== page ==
Salt Hydrolysis

It is defined as the reaction in which the cation and anion of a salt reacts with H+ and OH ions of the water to produce acidic and basic solution.

Even in simpler terms, it is defined as the process in which a salt reacts with water to give back the acid and the base. Hydrolysis is the reverse of neutralization.

When water get feebly ionized, then it dissociates as follows:

$$\ce{H2O<=>H+ + OH-}$$

Now,  the salt obtained from the base (say NaOH) or acid (say HCl) dissociates as:

$$\ce{NaCl<=>Na+ + Cl-}$$

Now,  Na+ from salt combines with OH from water to give NaOH and Cl from acid combine with H+ from water to give HCl establishing the equilibrium.

$$\ce{Na+ + OH- <=>NaOH}$$

$$\ce{H+ + Cl-<=>HCl}$$

Thus the nature of cation or anion determines the solution of salt will be acidic or basic or neutral. There are four types of salts based upon the phenomenon of hydrolysis:

  1. Salt of strong acids and strong bases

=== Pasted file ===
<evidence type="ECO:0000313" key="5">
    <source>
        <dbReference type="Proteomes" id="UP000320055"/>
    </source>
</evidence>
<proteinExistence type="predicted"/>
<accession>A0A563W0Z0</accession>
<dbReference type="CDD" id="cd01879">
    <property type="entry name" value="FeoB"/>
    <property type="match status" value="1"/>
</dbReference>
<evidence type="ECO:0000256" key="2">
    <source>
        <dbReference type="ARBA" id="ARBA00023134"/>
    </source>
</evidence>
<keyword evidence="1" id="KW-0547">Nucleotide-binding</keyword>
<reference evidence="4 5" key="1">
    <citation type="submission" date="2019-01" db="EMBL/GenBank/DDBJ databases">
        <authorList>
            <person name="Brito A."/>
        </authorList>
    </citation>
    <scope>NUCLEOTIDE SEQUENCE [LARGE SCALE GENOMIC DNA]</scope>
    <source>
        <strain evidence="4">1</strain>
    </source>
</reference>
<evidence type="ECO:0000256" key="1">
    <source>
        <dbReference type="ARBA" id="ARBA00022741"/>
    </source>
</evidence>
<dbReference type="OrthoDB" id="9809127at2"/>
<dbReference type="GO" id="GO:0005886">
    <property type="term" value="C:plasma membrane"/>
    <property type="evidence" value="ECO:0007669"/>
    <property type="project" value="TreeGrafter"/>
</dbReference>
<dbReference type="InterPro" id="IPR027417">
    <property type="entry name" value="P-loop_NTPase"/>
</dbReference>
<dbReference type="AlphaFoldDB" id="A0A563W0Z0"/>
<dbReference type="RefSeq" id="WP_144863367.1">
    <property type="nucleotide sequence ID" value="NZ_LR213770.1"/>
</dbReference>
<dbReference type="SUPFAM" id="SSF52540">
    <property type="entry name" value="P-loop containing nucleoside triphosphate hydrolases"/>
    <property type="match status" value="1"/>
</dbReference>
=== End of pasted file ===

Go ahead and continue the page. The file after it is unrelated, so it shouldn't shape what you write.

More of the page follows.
2. Salt of  strong acids and weak bases
  3. Salt of  weak acids and strong bases
  4. Salt of weak acids and weak bases

Cationic hydrolysis and anionic hydrolysis:

Cationic hydrolysis: The reaction in which cation react with water to give to acidic solution is called cationic hydrolysis.

Example: Potassium cyanide ionizes as:

$$\ce{KCN ->K+ + CN-}$$


$$\ce{ CN+ H2O<=> HCN + OH-}$$

Cationic hydrolysis: The reaction in which anion react with water to give base is called anionic hydrolysis.

For example, NH4Cl ionizes as:

$$\ce{NH4Cl ->NH4+ + Cl-}$$


 $$\ce{NH4+ + H2O<=>NH3 + H3O+}$$

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